For decades Pac Man has chomped his way through ghosts without ever questioning why or the socio-political implications of doing so.
According to Fast Company, IBM boffins decided to look at the game that way as part of an experiment in artificial intelligence and ethics with implications.
IBM fellow Saska Mojsilovic is investigating questions of how to “teach our ethical norms of behaviors and morality, but also how to teach them to be fair and to communicate and explain their decisions.”
Already there are some concerns that AI systems will behave inappropriately mostly due to them mimicking humans in other cases the ends justify the means. One AI designed to play games such as Tetris, for instance, found that if it paused the game, it would never lose—so it would do just that, and consider its mission accomplished. You might accuse a human who adopted such a tactic of cheating.
As IBM’s researchers thought about the challenge of making software follow ethical guidelines, they decided to conduct an experiment on a basic level as a project for some summer interns. What if you tried to get AI to play Pac-Man without eating ghosts—not by declaring that to be the explicit goal, but by feeding it data from games played by humans who played with that strategy?
The researchers built a piece of software that could balance the AI’s ratio of self-devised, aggressive game play to human-influenced ghost avoidance, and tried different settings to see how they affected its overall approach to the game. By doing so, they found a tipping point—the setting at which Pac-Man went from seriously chowing down on ghosts to largely avoiding them.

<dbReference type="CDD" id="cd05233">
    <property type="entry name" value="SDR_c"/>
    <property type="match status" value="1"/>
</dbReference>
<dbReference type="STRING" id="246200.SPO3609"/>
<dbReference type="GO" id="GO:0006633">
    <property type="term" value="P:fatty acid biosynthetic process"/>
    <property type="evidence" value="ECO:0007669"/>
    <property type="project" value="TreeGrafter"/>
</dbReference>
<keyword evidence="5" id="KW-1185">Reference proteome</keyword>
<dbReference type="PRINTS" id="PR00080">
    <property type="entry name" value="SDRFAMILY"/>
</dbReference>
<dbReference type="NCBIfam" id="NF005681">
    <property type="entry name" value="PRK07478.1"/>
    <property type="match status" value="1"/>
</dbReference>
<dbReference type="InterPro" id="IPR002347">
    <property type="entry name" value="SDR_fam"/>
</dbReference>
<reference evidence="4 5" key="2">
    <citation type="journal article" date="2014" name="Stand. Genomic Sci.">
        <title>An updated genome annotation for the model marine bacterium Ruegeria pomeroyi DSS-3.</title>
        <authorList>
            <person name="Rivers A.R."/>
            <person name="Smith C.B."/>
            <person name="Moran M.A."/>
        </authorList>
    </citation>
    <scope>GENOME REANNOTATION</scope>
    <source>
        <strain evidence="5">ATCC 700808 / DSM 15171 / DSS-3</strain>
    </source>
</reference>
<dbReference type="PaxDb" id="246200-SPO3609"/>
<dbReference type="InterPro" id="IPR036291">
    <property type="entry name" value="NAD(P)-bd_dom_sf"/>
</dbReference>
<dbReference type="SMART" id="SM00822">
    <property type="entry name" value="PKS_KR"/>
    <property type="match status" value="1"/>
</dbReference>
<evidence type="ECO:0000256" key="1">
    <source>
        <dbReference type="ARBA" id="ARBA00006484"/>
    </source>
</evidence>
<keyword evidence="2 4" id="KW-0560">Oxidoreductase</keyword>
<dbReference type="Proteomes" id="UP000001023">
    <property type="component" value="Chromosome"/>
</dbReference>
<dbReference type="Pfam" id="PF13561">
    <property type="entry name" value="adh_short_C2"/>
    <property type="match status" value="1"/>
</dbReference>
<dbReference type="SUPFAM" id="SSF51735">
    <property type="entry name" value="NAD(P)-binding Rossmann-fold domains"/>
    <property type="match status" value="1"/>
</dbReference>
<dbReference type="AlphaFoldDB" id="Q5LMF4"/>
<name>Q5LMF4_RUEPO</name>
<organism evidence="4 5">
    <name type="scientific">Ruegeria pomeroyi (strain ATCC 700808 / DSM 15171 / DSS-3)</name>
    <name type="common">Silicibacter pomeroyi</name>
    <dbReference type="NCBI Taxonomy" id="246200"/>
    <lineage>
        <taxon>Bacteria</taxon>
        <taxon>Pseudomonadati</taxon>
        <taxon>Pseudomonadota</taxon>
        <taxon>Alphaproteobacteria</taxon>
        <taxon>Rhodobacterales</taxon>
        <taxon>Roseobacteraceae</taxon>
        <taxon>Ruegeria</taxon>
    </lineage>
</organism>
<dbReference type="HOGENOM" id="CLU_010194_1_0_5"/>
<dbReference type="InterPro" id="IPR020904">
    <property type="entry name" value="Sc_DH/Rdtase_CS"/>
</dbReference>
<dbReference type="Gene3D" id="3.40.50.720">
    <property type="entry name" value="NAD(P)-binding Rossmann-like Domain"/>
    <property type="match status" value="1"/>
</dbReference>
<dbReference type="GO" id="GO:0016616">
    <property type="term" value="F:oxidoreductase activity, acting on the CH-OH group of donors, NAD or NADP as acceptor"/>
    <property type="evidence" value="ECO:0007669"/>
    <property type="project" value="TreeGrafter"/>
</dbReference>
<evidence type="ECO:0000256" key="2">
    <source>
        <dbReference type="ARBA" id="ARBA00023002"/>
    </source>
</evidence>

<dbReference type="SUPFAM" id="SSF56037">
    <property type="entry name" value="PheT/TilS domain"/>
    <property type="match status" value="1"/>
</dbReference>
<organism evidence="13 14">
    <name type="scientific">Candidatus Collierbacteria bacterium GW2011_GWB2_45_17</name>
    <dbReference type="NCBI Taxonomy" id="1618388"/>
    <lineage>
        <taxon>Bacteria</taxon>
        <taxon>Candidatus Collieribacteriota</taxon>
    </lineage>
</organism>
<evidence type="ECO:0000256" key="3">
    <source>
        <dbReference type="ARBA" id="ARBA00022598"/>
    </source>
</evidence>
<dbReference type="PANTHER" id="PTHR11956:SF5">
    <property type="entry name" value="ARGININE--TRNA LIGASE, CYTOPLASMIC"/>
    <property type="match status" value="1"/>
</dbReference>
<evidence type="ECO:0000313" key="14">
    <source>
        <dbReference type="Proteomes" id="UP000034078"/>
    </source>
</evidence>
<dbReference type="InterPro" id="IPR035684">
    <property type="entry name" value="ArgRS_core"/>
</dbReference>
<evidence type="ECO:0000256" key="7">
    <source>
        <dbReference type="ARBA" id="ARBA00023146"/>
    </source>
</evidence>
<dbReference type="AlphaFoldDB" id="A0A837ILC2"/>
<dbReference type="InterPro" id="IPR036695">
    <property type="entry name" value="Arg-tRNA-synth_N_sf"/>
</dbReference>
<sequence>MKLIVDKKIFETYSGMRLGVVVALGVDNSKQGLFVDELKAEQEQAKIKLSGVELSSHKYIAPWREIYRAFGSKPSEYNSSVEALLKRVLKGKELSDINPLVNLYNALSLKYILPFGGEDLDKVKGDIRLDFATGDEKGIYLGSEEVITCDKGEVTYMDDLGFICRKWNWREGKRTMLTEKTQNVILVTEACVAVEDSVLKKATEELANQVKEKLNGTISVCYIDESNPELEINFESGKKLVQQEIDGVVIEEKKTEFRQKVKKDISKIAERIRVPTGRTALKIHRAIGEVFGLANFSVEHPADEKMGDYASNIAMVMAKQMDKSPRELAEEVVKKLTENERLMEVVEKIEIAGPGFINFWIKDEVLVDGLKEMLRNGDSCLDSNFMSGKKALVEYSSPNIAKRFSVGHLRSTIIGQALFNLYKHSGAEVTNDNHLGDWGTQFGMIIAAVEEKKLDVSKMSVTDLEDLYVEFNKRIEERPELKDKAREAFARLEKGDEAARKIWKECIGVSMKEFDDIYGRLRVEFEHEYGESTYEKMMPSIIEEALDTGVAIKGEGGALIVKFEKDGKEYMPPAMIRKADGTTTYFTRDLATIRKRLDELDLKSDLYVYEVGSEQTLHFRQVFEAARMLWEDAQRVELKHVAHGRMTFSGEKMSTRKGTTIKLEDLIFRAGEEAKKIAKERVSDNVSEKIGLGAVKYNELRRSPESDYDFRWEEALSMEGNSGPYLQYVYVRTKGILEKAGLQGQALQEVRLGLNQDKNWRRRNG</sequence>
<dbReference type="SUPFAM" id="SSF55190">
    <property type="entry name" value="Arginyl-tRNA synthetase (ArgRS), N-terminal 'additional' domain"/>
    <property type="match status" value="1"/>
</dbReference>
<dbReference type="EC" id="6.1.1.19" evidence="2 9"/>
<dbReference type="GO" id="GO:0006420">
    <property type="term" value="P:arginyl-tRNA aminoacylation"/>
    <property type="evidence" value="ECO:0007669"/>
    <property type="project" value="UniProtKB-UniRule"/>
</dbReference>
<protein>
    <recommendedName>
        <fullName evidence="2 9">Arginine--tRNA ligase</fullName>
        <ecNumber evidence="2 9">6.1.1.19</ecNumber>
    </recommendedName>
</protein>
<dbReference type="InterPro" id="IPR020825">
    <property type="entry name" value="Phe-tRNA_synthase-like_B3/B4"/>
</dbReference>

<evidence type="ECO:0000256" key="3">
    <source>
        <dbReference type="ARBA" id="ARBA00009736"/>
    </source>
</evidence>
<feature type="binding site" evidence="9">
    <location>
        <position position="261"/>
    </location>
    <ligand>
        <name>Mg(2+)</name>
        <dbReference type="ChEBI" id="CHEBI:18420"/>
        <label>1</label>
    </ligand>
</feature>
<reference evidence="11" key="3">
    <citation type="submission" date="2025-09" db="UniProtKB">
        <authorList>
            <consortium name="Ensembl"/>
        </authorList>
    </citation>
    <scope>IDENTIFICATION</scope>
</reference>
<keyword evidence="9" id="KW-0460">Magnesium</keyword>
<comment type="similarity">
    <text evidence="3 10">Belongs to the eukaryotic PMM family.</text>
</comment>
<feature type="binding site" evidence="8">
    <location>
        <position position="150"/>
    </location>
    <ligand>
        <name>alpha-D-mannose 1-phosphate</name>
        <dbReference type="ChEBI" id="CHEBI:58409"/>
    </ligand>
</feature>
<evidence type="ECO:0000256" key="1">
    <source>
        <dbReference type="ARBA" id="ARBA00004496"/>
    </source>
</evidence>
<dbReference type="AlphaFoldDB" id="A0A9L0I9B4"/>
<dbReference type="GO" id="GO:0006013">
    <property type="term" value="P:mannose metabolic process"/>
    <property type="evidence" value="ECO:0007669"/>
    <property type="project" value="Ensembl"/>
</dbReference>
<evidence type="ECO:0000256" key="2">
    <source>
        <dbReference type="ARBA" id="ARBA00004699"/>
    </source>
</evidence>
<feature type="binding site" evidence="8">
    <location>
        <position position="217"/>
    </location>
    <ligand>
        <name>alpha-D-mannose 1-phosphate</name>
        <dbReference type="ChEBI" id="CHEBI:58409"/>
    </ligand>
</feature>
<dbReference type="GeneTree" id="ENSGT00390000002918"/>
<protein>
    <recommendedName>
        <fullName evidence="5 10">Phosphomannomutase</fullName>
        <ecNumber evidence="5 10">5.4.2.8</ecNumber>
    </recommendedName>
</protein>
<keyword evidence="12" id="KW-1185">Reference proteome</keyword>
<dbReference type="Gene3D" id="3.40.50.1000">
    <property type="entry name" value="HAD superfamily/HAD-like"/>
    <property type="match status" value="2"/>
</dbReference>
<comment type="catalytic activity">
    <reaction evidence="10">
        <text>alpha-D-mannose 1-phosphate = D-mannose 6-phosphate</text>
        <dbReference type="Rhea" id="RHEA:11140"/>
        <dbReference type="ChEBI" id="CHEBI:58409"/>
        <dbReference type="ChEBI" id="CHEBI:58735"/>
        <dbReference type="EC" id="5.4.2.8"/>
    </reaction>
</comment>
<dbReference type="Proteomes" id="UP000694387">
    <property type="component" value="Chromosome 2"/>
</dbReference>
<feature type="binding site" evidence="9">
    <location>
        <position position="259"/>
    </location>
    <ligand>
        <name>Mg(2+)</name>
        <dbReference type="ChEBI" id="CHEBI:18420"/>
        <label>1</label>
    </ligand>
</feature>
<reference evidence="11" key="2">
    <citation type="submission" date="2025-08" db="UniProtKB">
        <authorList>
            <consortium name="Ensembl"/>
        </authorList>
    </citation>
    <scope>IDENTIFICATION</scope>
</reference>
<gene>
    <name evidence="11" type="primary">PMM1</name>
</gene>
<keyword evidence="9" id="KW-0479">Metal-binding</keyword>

As the AI played Pac-Man, the researchers saw it get smarter about switching off between the two game-playing techniques. When Pac-Man ate a power pellet—causing the ghosts to flee—it would play in ghost-avoidance mode rather than playing conventionally and trying to eat them. When the ghosts weren’t fleeing, it would go into an aggressive point-scoring mode .
IBM has already begun taking steps to instill ethical behavior into shipping software, both with its own products and AI Fairness 360, an open-source tool kit it created for avoiding bias in AI-powered applications such as facial recognition and credit scoring. “We are not only being able to address these problems with research questions, but we are actually now moving them into real-world applications. And that is really big,” Mojsilovic said.